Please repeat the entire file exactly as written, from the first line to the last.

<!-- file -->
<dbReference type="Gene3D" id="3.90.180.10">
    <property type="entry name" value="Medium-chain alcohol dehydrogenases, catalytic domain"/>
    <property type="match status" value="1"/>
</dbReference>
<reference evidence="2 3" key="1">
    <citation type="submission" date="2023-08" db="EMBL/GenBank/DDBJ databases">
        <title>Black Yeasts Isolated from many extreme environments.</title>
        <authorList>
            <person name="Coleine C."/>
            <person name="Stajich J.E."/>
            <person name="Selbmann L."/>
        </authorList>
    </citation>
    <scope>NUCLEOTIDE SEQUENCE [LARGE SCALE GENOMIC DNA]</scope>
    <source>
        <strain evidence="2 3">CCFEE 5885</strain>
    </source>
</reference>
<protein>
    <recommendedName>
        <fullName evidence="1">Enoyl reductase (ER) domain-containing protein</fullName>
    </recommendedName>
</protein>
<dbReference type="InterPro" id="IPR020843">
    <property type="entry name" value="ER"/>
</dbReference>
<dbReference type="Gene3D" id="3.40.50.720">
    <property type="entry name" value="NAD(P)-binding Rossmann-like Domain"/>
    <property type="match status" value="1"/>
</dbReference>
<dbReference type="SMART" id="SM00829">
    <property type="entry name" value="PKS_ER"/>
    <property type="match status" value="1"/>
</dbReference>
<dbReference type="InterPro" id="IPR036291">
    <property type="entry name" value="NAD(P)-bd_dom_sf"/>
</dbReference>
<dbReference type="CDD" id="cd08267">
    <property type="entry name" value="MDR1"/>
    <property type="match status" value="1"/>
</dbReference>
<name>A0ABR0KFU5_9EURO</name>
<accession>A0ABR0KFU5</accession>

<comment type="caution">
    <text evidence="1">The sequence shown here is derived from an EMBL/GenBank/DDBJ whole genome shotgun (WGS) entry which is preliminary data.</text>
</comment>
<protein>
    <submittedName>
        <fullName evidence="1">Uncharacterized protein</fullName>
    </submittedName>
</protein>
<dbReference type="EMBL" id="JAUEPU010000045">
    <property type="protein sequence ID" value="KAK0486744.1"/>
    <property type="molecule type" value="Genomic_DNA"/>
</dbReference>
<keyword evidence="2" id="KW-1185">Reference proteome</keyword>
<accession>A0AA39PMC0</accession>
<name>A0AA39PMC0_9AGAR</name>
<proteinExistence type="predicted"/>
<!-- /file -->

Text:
<dbReference type="Gene3D" id="3.90.180.10">
    <property type="entry name" value="Medium-chain alcohol dehydrogenases, catalytic domain"/>
    <property type="match status" value="1"/>
</dbReference>
<reference evidence="2 3" key="1">
    <citation type="submission" date="2023-08" db="EMBL/GenBank/DDBJ databases">
        <title>Black Yeasts Isolated from many extreme environments.</title>
        <authorList>
            <person name="Coleine C."/>
            <person name="Stajich J.E."/>
            <person name="Selbmann L."/>
        </authorList>
    </citation>
    <scope>NUCLEOTIDE SEQUENCE [LARGE SCALE GENOMIC DNA]</scope>
    <source>
        <strain evidence="2 3">CCFEE 5885</strain>
    </source>
</reference>
<protein>
    <recommendedName>
        <fullName evidence="1">Enoyl reductase (ER) domain-containing protein</fullName>
    </recommendedName>
</protein>
<dbReference type="InterPro" id="IPR020843">
    <property type="entry name" value="ER"/>
</dbReference>
<dbReference type="Gene3D" id="3.40.50.720">
    <property type="entry name" value="NAD(P)-binding Rossmann-like Domain"/>
    <property type="match status" value="1"/>
</dbReference>
<dbReference type="SMART" id="SM00829">
    <property type="entry name" value="PKS_ER"/>
    <property type="match status" value="1"/>
</dbReference>
<dbReference type="InterPro" id="IPR036291">
    <property type="entry name" value="NAD(P)-bd_dom_sf"/>
</dbReference>
<dbReference type="CDD" id="cd08267">
    <property type="entry name" value="MDR1"/>
    <property type="match status" value="1"/>
</dbReference>
<name>A0ABR0KFU5_9EURO</name>
<accession>A0ABR0KFU5</accession>

<comment type="caution">
    <text evidence="1">The sequence shown here is derived from an EMBL/GenBank/DDBJ whole genome shotgun (WGS) entry which is preliminary data.</text>
</comment>
<protein>
    <submittedName>
        <fullName evidence="1">Uncharacterized protein</fullName>
    </submittedName>
</protein>
<dbReference type="EMBL" id="JAUEPU010000045">
    <property type="protein sequence ID" value="KAK0486744.1"/>
    <property type="molecule type" value="Genomic_DNA"/>
</dbReference>
<keyword evidence="2" id="KW-1185">Reference proteome</keyword>
<accession>A0AA39PMC0</accession>
<name>A0AA39PMC0_9AGAR</name>
<proteinExistence type="predicted"/>